Thursday

Apr. 20, 2006

Water-Lilies

by John Clare

THURSDAY, 20 APRIL, 2006
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Poems: "Water-Lilies" by John Clare. Public domain. And an excerpt from "The Flower" by George Herbert. Public domain. (buy now)

Water-Lilies

The water-lilies on the meadow stream
   Again spread out their leaves of glossy green;
And some, yet young, of a rich copper gleam,
   Scarce open, in the sunny stream are seen,
Throwing a richness upon Leisure's eye,
   That thither wanders in a vacant joy;
While on the sloping banks, luxuriantly,
   Tending of horse and cow, the chubby boy,
In self-delighted whims, will often throw
   Pebbles, to hit and splash their sunny leaves;
Yet quickly dry again, they shine and glow
   Like some rich vision that his eye deceives;
Spreading above the water, day by day,
In dangerous deeps, yet out of danger's way.

                        from The Flower

       How fresh, O Lord, how sweet and clean
   Are Thy returns! even as the flowers in Spring,
         To which, besides their own demean,
    The late-past frosts tributes of pleasure bring;
                        Grief melts away
                       Like snow in May,
          As if there were no such cold thing.

   Who would have thought my shriveled heart
  Could have recovered greenness? It was gone
       Quite underground; as flowers depart
To see their mother-root, when they have blown,
                     Where they together
                     All the hard weather,
      Dead to the world, keep house unknown.

               And now in age I bud again,
         After so many deaths I live and write;
          I once more smell the dew and rain,
         And relish versing: O, my only Light,
                          It cannot be
                         That I am he
          On whom thy tempests fell all night.


Literary and Historical Notes:

In 1841, on this day, the first detective story was published. In his story The Murders in the Rue Morgue," published in Graham's Magazine, Edgar Allen Poe (books by this author) created mystery's first fictional detective, Auguste C. Dupin. The story introduced many of the elements of mysteries that are still popular today: the genius detective, the not-so-smart sidekick, the plodding policeman and the use of the red herring to lead readers off the track.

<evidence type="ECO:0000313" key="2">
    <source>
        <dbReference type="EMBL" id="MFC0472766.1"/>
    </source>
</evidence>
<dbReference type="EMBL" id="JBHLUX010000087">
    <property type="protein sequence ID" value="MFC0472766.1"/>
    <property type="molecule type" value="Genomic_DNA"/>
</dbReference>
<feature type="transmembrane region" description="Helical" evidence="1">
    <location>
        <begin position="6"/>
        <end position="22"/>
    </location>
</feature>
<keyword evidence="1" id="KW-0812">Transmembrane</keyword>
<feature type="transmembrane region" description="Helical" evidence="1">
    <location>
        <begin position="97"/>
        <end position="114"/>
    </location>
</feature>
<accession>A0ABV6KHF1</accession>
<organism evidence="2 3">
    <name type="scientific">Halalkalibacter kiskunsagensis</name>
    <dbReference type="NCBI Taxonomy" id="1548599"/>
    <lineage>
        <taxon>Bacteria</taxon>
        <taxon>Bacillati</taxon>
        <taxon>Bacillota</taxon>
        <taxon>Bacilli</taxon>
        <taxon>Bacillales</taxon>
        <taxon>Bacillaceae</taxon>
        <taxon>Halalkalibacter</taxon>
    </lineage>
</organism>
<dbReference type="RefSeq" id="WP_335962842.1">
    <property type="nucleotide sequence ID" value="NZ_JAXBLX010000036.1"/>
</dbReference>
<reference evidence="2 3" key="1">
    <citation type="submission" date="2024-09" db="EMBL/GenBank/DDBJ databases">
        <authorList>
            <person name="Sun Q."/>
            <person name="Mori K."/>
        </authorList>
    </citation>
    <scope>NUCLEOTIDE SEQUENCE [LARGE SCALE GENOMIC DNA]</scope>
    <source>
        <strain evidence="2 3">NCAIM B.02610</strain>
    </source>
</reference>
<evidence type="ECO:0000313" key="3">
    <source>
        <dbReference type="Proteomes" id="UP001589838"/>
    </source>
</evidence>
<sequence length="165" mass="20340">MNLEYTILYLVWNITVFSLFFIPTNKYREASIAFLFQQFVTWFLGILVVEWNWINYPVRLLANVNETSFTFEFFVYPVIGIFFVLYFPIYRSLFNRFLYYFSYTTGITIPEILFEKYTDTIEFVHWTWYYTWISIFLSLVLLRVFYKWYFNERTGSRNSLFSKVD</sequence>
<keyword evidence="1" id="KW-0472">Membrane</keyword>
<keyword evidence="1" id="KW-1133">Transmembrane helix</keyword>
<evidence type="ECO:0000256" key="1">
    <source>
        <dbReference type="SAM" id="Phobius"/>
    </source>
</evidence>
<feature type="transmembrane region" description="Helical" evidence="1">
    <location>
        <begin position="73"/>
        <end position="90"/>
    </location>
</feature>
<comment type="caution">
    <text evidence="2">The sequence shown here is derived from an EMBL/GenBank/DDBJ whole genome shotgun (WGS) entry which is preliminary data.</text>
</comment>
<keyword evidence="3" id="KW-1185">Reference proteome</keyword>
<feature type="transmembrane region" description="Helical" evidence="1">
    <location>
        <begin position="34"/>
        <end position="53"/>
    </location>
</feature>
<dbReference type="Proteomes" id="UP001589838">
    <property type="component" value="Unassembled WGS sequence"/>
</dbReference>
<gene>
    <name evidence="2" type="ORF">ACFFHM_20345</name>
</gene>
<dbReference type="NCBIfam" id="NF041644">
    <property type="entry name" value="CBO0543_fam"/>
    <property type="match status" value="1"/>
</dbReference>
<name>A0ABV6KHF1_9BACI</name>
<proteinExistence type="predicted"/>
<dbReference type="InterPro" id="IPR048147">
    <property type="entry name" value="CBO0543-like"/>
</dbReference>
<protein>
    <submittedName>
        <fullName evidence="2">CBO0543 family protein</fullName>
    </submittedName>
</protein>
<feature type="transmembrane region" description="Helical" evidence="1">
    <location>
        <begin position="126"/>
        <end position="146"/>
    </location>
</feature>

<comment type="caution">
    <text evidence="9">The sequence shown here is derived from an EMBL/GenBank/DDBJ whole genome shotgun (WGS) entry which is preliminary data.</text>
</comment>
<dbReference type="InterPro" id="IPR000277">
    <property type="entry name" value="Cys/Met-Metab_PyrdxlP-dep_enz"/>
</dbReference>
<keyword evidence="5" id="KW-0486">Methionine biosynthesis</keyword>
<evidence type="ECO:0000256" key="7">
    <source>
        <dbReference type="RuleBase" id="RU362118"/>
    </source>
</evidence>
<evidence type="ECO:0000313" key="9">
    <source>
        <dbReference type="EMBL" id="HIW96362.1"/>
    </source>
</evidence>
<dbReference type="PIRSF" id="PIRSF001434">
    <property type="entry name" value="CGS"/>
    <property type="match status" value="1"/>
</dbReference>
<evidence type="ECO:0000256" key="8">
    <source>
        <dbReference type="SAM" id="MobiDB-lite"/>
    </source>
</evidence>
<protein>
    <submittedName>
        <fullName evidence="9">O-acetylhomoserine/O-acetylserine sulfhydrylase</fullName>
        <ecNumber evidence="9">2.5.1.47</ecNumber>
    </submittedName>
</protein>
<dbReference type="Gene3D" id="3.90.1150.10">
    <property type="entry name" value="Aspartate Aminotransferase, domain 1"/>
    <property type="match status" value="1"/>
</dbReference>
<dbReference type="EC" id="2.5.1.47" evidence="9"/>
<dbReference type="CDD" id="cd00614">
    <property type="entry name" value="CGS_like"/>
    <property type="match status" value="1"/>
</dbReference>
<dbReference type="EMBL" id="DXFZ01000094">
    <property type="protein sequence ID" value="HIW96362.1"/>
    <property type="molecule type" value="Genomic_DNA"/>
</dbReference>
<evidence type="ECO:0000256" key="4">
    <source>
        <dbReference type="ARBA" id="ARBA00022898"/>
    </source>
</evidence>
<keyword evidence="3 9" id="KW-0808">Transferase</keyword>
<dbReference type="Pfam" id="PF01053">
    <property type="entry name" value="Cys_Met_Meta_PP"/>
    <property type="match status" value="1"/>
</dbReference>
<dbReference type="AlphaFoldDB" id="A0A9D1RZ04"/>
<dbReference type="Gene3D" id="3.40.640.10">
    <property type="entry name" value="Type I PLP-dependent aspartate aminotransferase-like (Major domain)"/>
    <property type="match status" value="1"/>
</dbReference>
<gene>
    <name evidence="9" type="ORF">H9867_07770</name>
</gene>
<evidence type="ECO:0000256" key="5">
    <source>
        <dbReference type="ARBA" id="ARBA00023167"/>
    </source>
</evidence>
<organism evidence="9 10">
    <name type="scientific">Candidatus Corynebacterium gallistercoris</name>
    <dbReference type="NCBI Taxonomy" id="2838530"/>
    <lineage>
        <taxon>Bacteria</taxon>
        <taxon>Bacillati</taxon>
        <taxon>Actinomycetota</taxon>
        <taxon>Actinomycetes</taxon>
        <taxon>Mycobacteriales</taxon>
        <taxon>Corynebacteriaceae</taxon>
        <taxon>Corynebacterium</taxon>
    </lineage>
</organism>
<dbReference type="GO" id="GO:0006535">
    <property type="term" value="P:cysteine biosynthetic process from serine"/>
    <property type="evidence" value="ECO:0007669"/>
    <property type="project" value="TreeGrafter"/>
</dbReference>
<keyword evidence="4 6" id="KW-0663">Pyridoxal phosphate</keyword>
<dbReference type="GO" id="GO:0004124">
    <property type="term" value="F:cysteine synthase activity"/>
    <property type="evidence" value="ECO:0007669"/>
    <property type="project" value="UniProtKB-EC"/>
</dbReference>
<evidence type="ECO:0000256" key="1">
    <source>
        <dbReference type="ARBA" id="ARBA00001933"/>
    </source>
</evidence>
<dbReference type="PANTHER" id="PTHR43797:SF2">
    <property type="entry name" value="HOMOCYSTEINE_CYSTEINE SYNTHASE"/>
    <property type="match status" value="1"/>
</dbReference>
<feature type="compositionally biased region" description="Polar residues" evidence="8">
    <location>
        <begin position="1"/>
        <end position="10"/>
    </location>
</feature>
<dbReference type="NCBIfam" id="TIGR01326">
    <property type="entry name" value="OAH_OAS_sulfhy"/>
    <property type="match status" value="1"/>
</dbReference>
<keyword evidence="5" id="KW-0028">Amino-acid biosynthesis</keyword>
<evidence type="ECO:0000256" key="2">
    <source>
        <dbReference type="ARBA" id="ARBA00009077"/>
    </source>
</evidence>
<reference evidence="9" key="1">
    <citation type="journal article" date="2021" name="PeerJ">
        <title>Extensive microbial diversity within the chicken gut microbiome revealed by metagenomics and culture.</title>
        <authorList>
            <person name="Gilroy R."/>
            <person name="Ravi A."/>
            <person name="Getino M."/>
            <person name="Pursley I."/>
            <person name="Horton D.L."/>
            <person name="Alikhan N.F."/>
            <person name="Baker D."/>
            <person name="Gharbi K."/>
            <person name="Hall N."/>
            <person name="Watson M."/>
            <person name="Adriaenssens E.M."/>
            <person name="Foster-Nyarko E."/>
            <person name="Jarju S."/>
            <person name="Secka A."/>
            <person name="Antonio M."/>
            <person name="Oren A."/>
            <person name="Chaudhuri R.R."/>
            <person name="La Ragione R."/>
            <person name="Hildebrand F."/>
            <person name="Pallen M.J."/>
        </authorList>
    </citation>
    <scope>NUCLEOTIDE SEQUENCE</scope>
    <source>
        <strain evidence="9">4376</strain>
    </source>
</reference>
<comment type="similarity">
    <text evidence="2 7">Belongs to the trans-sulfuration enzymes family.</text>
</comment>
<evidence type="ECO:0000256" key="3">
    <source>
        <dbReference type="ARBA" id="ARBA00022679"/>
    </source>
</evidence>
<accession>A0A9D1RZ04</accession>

It's the birthday of musician (Ernest Anthony) Tito Puente, (books by this author) born in New York, New York (1923). He became known as the Mambo King.

Puente always saw his music in terms of dance. He said, "I think as a dancer, not a musician. [I ask], 'How would it look as a dance?'" Even when recording his hundredth album, he insisted that the music be recorded live, with the entire orchestra present, as opposed to one section at a time, the way most recording is now done. When his agent suggested this might waste time, Puente replied, "You don't understand. ... I'm a dancer. I must dance in the studio while the whole thing is playing to see if it really works."


It's the birthday of science fiction writer Ian Watson, (books by this author) born in St. Albans, England (1943). He's known for his Black River/Yaleen trilogy: The Book of the River (1984), The Book of the Stars (1984), and The Book of Being (1985).


It's the birthday of artist Joan Miró, born in Barcelona, Spain (1893). He became known for his colorful, surrealistic paintings that combined abstract shapes with plants, animals and people.


It's the birthday of one of the founders of psychiatry, Philippe Pinel, born in Saint-André, France (1745). He studied mathematics, theology and internal medicine before becoming the chief physician at a Paris insane asylum in 1792. Before Pinel arrived, conditions at the asylum were horrible: patients were chained to the walls like animals and people could pay a fee to come in and watch them.

Pinel put a stop to these practices, as well as misguided treatments like bleeding, purging and blistering. Popular theory at the time held that the insane were possessed by demons, but Pinel argued that they were just under social and psychological stresses. He started treating patients by talking to them about their problems in intense conversations on a regular basis, which paved the way for modern psychiatric practices.


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